Guest blog by Jake Mellett who works for ClickMechanic:

As the Technology industry has grown, more and more graduates are drawn to early stage startups versus more traditional professions. But why? For many it’s the opportunity to be part of a company as it achieves rocket growth or the incredible staff benefits like year-long maternity/paternity leave and free food. But as with many new stories, these companies are the exception rather than the rule, so we’re here to help you understand a little more about what the reality of working for a small startup is like.

1. Myth: it’s glamorous

With benefits like unlimited holidays as well as work environments branded as campuses rather than offices, life at a startup may seem very glamorous. This may be true of more established tech companies or startups with cash to burn, but for most early stage businesses will be operating lean budget. This means in reality you’ll be working in a modest office with kettle and free instant coffee for the first years.

2. Myth: a great product will become an overnight success

One of the biggest myths about startups is that it’s all about the product. The idea prevails that you can realise your brilliant solution to a problem, put it out there in the world and the rest will look after itself. Creating a successful business takes hard work, but not just from engineering stand point. You need to make sure that the right people hear about your product and that it is easy to use.

3. Myth: you need to be a computer genius

Coders and engineers are crucial to any online company. They’re the ones who actually bring the idea to life. A sales team without a product to sell is ridiculous. But so is building a product that isn’t selling. Scaling a company will be dependent on a whole myriad of different factors and therefore needs lots of different skills.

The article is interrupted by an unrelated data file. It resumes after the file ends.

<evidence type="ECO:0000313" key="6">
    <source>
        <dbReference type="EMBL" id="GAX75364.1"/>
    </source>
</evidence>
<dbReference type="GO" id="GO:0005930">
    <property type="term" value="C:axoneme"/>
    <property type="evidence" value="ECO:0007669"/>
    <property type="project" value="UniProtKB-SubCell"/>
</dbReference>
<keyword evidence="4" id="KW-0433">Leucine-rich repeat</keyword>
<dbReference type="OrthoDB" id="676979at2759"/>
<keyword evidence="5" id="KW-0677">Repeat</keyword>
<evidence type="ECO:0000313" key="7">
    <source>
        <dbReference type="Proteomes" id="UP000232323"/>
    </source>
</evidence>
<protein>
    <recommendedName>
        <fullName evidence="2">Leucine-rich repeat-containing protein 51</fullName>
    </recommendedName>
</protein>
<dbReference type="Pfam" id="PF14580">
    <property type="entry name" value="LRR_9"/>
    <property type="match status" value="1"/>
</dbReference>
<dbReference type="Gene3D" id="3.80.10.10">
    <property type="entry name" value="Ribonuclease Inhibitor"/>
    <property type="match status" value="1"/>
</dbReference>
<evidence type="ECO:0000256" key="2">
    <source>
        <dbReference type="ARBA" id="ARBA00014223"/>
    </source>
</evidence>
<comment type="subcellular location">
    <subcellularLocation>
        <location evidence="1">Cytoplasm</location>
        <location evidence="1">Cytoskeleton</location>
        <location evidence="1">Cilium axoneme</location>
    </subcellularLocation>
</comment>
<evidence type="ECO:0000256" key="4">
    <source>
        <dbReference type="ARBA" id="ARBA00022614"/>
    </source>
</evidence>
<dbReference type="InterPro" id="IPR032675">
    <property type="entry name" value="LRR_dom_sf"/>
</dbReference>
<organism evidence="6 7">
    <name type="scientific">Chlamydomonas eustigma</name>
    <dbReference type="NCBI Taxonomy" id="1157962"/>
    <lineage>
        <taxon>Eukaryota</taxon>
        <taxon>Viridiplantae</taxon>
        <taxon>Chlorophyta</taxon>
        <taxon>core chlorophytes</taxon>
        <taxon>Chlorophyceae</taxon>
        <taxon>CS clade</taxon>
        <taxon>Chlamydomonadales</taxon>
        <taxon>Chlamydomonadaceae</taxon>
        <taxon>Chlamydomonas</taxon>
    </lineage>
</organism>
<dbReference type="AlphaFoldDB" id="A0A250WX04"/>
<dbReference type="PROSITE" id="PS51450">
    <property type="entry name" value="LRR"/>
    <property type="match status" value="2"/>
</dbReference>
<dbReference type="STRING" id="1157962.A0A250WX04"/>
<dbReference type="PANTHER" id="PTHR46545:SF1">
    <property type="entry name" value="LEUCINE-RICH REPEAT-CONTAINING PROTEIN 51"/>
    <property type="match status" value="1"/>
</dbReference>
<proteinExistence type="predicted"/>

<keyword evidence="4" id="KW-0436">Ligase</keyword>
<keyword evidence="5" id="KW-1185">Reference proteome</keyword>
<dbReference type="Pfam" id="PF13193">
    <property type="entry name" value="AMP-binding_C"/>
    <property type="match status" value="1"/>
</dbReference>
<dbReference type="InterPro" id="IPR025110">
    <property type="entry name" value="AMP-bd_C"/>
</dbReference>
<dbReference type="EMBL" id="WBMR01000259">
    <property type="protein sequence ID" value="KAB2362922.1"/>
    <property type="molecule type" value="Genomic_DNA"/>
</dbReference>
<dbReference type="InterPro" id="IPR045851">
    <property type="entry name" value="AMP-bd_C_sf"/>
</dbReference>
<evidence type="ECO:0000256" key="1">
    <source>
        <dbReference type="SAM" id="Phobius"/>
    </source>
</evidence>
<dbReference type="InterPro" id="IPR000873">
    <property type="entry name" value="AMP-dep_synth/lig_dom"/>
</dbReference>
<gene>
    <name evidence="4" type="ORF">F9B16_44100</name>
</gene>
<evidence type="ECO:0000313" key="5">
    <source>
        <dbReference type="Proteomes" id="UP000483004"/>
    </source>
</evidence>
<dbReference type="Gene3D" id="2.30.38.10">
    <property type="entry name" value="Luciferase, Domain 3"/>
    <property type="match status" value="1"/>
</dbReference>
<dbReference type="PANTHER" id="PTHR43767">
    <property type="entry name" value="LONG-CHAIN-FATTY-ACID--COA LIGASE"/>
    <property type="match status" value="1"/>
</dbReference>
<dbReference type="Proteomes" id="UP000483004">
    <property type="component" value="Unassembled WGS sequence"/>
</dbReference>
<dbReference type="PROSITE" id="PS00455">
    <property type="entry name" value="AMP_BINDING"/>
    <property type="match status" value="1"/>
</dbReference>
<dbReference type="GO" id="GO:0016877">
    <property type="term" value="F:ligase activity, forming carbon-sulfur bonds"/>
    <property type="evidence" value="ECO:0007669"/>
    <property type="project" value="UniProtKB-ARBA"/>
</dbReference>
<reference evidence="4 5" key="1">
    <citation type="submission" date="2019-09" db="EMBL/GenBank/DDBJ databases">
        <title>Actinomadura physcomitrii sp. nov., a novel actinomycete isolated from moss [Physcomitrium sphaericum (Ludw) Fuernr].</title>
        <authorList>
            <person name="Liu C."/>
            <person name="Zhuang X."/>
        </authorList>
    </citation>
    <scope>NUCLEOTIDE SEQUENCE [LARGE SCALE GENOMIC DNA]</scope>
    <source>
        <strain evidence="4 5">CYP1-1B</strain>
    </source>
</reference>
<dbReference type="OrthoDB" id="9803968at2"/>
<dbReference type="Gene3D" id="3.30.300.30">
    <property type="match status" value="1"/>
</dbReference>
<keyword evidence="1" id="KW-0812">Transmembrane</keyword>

4. Myth: work-life balance

Get ready to graft. If you’re working for an early stage company you’ll be a small team trying to realise an enormous vision in a fraction of the time that you should be. Prioritisation is key to ensure that you’re working on the right sort of things, but ultimately long hours are inevitable. One saving grace is that your hours may be a little more flexible – so if you’re a fan of lying in and working late this may be for you!

So why work for a start-up?

Working at a startup isn’t for everyone. You’ll work long hours, with plans and strategy changing daily. Everything will move very quickly and often it will feel like you’re struggling even to keep you head above the water. But in this lies the benefit.

You’ll learn a lot about a lot very quickly. Job titles are far less meaningful than they will be in many other companies, as staff are tasked with whatever needs doing rather than what they were hired for. One day you’ll be sifting through a massive database of data for opportunities, the next you’ll be doing a doing a photoshoot in the rain.

On top of learning a wide variety of different skills very quickly you’re also likely to be able to make a much bigger impact. Workers tend to have a larger impact at smaller companies, and this is especially true when the company is breaking completely new ground, rather than starting a business with a tried and tested formula. You’ll be asked to come up with, hone and execute a strategy rather than just execute one.

Working at a startup can be incredibly rewarding, but you’ll need to be prepared to work hard in order to realise your company vision. And I’ve never had to wear a suit!

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